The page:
Following along with the material focus, much of our Western world is text-based. Something that is written down has more authority in day-to-day life than something that is spoken. When we buy something, we receive a receipt to prove that we purchased that item. And yes this plays a major factor in land claims, which still happen today! When disputes arise, the U.S. points to the written contracts as official, mutually binding laws. But many Native traditions see written words as even more untrustworthy than spoken words. Spoken words demand relationship. Spoken words demand that the other listens – and not listen solely for the purpose of responding. When it comes to Christianity, especially Protestantism, our worship revolves around the Bible. This is precisely what “authority of Scripture” even means: that it is binding for our lives as we follow God. Native traditions involve something much more intimate, much more communal, and much more heart-driven (rather than doctrine-driven).
Celebration of diversity.
And the mention of doctrines leads to the third, but certainly not the final point: Western Christianity, being a product of Western culture, is inherently hegemonic. Western culture sees itself as inherently superior to all other cultures. In the wars that the U.S. has fought in the Middle East, part of the narrative was that we were spreading the gospel of democracy – as if our country did not experience comparable problems to those of the Middle East (they may have ISIS and Boko Haram, but we have Neo-Nazis and the KKK; there isn’t much of a difference). Western Christianity follows a similar path. There are thousands upon thousands upon thousands of denominations in Christianity and most of which were formed because someone somewhere disagreed with someone else and started their own church. But in Native traditions, diverse ways of understanding the world are actually expected. So something like creation narratives are going to differ – not unlike the two creation stories in Genesis.
Take all of this as you will, but over the last five or six years, Western Christianity has really exhausted my faith because of all these issues. Some church worship services are little different than concerts. Some discussions about the Bible only serve the purpose of proving someone else wrong. And some communities are so uniform both theologically and demographically speaking that I oftentimes do not feel welcomed simply by having brown skin and believing the Bible to be imperfect. In a way, this exploration into the other half of my heritage has saved and healed the half I grew up with.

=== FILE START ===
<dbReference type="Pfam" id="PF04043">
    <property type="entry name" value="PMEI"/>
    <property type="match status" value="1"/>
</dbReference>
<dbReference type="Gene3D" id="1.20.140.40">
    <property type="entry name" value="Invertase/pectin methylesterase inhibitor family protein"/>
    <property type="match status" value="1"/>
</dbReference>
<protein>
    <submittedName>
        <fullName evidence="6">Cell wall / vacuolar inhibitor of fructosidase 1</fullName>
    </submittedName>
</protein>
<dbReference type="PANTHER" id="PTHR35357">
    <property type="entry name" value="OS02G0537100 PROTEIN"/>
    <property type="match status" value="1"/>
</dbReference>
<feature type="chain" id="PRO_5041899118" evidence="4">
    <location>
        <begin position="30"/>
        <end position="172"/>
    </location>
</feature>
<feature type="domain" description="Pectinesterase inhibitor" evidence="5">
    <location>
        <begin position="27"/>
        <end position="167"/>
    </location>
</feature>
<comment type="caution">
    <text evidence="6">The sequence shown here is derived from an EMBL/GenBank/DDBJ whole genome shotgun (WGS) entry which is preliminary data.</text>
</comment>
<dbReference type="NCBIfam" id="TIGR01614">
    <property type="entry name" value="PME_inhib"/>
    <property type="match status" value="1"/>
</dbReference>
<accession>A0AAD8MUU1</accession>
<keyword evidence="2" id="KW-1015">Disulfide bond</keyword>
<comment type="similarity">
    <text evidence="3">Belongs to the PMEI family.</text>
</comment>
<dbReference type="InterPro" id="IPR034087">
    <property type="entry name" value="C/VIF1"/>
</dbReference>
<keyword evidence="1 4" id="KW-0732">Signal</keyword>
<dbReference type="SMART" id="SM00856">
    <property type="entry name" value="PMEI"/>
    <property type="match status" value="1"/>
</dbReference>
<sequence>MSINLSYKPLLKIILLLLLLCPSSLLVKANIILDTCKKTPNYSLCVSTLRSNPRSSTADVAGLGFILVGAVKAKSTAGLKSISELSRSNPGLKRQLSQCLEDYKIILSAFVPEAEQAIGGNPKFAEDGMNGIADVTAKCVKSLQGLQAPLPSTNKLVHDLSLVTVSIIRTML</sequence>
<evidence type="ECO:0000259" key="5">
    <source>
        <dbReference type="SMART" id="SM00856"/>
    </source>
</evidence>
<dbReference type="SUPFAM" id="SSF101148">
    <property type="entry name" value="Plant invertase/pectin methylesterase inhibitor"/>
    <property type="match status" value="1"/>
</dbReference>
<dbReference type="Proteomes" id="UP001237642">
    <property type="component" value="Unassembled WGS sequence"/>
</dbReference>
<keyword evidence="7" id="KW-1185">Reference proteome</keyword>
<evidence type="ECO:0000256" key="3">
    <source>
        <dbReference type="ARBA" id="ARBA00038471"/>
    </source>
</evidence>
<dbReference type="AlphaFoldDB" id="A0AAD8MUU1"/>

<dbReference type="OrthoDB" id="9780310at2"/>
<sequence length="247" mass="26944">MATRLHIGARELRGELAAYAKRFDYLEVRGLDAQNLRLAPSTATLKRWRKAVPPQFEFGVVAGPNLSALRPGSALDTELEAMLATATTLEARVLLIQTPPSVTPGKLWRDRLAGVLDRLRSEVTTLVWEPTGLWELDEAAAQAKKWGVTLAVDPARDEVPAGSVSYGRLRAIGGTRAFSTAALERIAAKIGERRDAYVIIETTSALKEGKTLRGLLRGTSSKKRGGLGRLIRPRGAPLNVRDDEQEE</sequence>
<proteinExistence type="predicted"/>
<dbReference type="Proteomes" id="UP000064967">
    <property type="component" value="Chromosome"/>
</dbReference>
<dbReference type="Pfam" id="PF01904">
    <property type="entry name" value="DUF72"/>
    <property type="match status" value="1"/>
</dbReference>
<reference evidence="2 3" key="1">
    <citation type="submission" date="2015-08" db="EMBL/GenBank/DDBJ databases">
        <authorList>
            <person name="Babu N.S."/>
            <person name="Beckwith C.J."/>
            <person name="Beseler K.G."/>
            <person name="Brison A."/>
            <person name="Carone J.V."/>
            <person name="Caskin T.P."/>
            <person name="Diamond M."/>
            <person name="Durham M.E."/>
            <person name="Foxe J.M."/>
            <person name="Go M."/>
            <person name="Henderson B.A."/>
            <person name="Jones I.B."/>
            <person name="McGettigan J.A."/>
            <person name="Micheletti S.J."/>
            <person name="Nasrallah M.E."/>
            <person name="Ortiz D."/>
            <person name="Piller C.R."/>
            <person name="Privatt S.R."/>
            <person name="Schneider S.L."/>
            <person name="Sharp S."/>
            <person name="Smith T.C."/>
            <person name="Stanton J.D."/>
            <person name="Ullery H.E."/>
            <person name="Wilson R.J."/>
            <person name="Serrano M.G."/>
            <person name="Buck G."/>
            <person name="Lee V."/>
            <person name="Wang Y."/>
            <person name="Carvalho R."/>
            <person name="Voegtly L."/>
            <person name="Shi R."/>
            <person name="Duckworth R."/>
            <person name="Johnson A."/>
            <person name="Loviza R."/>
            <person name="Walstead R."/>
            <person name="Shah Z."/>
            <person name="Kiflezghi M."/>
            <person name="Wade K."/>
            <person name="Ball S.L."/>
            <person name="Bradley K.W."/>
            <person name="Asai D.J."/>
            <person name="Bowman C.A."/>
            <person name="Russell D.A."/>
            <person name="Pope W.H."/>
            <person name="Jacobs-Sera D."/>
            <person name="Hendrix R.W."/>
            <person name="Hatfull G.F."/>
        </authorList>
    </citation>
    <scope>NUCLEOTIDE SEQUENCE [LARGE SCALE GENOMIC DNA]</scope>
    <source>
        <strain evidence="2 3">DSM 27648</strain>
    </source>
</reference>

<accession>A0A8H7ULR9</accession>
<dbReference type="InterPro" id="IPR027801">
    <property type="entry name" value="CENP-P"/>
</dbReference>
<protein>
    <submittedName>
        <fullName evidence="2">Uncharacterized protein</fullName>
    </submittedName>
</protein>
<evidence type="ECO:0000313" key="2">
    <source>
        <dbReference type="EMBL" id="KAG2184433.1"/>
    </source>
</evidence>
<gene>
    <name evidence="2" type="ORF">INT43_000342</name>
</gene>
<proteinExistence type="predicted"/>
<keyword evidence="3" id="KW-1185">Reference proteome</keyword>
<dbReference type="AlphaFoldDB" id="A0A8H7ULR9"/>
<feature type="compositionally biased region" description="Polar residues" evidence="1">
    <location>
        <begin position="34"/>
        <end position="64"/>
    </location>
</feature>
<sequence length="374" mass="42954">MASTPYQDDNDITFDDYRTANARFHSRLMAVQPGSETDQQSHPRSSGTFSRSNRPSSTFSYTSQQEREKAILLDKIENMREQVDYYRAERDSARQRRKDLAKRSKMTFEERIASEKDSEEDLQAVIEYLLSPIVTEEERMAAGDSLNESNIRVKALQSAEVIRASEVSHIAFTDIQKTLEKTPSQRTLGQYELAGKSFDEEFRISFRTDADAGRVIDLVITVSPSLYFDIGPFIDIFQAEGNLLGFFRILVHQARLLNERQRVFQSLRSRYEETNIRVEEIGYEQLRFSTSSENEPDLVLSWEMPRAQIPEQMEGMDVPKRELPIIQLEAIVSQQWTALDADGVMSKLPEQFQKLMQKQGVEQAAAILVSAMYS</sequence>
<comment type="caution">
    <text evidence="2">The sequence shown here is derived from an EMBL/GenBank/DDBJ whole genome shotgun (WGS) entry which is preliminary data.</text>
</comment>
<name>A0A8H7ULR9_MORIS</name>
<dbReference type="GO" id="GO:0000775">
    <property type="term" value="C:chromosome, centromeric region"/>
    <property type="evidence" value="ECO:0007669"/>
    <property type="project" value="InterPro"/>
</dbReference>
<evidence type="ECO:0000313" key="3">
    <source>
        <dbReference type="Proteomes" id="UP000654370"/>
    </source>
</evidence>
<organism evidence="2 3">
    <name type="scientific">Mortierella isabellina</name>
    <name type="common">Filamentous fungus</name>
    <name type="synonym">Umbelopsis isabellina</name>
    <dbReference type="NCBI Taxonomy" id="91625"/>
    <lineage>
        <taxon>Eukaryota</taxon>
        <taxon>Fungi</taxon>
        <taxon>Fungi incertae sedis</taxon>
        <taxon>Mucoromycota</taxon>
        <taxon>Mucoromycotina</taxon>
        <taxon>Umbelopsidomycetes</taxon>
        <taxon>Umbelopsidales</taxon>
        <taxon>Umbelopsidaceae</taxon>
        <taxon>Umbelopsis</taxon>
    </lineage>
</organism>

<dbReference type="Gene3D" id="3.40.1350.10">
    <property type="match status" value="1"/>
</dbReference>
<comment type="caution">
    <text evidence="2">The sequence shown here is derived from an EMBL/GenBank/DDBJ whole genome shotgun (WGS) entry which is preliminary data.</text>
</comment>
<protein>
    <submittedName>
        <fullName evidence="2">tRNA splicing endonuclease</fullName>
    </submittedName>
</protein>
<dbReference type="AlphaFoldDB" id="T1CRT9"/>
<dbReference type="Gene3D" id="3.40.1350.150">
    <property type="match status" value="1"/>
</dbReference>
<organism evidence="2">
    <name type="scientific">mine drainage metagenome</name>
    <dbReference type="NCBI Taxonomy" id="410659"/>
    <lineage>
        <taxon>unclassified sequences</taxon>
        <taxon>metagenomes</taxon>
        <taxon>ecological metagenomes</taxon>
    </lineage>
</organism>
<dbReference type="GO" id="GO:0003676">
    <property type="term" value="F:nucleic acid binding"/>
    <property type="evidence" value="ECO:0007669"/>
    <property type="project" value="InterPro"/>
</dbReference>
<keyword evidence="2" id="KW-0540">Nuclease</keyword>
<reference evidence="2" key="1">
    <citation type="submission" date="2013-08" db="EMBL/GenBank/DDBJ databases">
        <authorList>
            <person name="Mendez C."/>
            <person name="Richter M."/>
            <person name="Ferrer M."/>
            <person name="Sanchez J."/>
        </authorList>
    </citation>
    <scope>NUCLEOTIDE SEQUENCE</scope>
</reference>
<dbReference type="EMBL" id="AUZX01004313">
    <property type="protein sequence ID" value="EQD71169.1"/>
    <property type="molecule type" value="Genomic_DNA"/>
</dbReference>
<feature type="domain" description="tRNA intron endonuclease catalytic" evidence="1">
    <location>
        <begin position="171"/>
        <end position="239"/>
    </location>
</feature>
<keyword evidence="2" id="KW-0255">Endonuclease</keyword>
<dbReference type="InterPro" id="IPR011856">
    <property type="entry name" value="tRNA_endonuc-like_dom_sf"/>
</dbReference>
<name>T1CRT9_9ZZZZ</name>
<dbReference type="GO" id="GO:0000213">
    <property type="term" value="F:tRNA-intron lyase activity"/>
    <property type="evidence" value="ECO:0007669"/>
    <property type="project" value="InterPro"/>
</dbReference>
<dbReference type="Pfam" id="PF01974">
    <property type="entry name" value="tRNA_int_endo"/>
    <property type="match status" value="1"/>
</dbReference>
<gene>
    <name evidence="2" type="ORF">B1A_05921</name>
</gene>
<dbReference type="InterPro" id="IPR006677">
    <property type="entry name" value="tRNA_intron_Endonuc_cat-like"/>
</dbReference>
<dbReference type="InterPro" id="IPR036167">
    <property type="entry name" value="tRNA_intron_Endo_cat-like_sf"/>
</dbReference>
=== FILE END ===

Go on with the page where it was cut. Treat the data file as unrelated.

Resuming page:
So in a way, this seminary exploration is not at all what I had intended, but precisely what I needed.
 George Tinker joked about this word during his talk. He said, “When someone says ‘postcolonial,’ Natives say ‘When did it end?’”
 Powwows are worth mentioning here simply because they have the appearance of being material-based. But they really aren’t, at least not in the way Western culture is. Everything that Natives wear and use in Powwows is made from Natives themselves; not store bought from somewhere else. It is either that or they are handed down from generation to generation, which doesn’t really happen much in Western culture. But I have only been to one Powwow, so there are certainly other voices who could speak more accurately to how they function.
 Both Robert Miller and George Tinker shared with us that all U.S. laws pertaining to property rights are based upon the Doctrine of Discovery, which is the ridiculous belief that Europeans “discovered” the continents of North and South America before the Natives did (and thereby set the precedent for whoever “discovers” and then occupies a land gets to keep that land). Even right now, there are tribes that are still fighting both the U.S. government and the Canadian government for land disputes.